What was so important about the Homestead Act?

Parents’ Roles Read more from
Chapter The Home Front: 1861 to 1865

Passed by Congress in April 1862, the Homestead Act opened up millions of acres of federal land for sale to individuals and families. The sale of federal lands had been going on for some time previous to the war, but the Homestead Act confirmed most of what was good about the system of land sales.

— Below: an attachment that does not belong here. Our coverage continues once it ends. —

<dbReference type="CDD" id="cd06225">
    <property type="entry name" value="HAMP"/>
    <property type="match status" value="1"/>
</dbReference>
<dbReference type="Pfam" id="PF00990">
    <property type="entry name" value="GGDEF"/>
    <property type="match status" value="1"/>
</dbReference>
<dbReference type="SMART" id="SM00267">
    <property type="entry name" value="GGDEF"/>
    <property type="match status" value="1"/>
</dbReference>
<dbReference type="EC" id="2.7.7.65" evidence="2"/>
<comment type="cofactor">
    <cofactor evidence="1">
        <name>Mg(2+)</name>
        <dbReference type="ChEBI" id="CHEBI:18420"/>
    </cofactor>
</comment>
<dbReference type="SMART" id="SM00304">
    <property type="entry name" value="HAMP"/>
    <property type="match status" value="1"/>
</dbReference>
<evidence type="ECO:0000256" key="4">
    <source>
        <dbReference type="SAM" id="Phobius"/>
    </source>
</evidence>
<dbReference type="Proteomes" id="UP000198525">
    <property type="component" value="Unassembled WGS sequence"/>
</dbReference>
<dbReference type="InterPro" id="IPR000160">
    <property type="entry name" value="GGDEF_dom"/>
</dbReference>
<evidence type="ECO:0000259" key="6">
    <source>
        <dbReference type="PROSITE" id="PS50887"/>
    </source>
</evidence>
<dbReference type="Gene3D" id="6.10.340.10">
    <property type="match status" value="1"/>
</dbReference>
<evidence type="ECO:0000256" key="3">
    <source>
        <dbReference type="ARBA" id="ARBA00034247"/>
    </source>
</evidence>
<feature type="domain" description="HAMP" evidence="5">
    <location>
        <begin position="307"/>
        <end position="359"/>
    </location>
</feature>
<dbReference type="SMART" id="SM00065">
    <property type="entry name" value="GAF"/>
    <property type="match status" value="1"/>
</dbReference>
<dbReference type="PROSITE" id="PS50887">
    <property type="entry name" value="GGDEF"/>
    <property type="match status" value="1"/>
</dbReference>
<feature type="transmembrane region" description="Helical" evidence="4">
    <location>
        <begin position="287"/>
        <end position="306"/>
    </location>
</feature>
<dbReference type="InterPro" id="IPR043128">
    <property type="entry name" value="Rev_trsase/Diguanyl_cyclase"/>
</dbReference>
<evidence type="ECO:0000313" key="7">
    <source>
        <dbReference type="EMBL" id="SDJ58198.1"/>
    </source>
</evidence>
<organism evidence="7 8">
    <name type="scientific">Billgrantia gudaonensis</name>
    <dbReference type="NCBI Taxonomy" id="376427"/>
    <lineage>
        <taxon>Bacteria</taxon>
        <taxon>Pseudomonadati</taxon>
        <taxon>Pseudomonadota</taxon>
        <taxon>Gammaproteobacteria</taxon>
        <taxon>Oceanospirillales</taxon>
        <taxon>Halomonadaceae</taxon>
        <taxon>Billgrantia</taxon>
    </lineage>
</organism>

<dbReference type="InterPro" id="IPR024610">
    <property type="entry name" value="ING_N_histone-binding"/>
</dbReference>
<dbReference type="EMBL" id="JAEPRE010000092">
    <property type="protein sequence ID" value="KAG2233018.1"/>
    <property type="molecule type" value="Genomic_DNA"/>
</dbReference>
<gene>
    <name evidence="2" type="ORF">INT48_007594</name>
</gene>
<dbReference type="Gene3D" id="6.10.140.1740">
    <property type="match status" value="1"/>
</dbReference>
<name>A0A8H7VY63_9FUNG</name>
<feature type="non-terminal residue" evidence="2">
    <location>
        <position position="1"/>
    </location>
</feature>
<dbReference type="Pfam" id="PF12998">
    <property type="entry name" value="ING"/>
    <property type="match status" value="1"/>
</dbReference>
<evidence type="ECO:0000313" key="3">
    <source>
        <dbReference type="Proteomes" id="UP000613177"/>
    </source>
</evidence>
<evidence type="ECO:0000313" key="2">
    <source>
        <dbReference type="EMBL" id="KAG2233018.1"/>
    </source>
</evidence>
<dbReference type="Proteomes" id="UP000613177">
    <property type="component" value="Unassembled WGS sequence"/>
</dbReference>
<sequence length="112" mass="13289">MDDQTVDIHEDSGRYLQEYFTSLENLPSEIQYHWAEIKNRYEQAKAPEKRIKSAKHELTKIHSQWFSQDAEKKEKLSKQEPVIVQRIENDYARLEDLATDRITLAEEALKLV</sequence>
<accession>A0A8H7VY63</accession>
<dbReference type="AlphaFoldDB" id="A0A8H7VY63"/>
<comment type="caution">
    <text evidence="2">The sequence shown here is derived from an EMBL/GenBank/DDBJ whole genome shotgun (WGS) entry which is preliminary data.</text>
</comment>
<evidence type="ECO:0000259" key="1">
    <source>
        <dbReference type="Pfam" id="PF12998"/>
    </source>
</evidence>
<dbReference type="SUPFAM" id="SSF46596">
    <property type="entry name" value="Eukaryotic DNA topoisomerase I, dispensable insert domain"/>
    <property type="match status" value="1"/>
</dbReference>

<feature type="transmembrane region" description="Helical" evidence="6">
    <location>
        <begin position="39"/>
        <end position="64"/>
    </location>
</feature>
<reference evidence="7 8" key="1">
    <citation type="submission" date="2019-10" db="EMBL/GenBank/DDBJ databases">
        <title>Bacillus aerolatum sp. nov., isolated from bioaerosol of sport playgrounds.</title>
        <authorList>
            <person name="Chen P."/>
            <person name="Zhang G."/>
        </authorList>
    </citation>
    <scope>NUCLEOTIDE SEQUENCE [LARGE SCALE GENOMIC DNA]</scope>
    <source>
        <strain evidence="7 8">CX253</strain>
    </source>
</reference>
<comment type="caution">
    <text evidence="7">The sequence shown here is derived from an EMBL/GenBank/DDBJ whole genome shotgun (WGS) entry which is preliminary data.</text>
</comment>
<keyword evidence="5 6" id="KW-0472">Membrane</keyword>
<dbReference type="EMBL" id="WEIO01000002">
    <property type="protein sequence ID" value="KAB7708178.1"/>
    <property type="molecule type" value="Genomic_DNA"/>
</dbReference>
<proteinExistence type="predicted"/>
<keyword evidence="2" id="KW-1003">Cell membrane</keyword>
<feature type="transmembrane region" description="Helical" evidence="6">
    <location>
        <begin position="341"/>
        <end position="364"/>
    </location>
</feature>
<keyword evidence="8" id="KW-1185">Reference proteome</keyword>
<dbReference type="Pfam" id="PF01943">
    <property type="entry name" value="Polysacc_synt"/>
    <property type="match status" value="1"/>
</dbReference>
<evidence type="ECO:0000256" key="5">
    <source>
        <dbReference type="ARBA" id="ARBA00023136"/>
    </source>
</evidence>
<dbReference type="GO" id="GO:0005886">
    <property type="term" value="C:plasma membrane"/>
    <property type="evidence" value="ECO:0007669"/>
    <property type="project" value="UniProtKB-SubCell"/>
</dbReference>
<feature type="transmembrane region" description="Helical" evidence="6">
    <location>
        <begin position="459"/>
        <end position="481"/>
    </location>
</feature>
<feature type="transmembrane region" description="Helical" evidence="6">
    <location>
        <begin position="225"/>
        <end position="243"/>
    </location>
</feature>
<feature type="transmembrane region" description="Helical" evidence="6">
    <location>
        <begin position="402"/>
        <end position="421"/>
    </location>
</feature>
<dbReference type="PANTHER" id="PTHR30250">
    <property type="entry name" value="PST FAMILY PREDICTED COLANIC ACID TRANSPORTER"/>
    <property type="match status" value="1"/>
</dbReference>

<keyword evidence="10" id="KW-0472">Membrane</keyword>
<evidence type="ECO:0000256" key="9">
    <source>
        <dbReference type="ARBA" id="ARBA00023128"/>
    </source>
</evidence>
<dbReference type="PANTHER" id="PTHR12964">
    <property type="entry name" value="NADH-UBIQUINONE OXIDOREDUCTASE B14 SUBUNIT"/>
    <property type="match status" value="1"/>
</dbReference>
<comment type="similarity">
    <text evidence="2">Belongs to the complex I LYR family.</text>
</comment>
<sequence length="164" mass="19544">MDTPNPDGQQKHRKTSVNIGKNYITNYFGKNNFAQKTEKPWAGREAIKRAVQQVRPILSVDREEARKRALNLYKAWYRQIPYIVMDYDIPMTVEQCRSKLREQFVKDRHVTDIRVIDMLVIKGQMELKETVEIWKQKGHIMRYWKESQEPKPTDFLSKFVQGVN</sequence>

For $160 a person could obtain 160 acres of land, usually in the Far West. He or she had to “hold” or possess the land for five years and demonstrate that it was being put to good use; at the end of that probationary period, the land belonged to him or her in perpetuity. Just how many lives were altered and improved remains unknown, but one suspects that it runs into the millions. Of course, the Homestead Act did not open easily ploughed lands in the East; it offered opportunity to the person willing to brave the dangers and hazards of the West. Another way to look at the situation is to inquire what might have happened had there been no Homestead Act. One suspects it would have taken much longer to populate the Far Western states.


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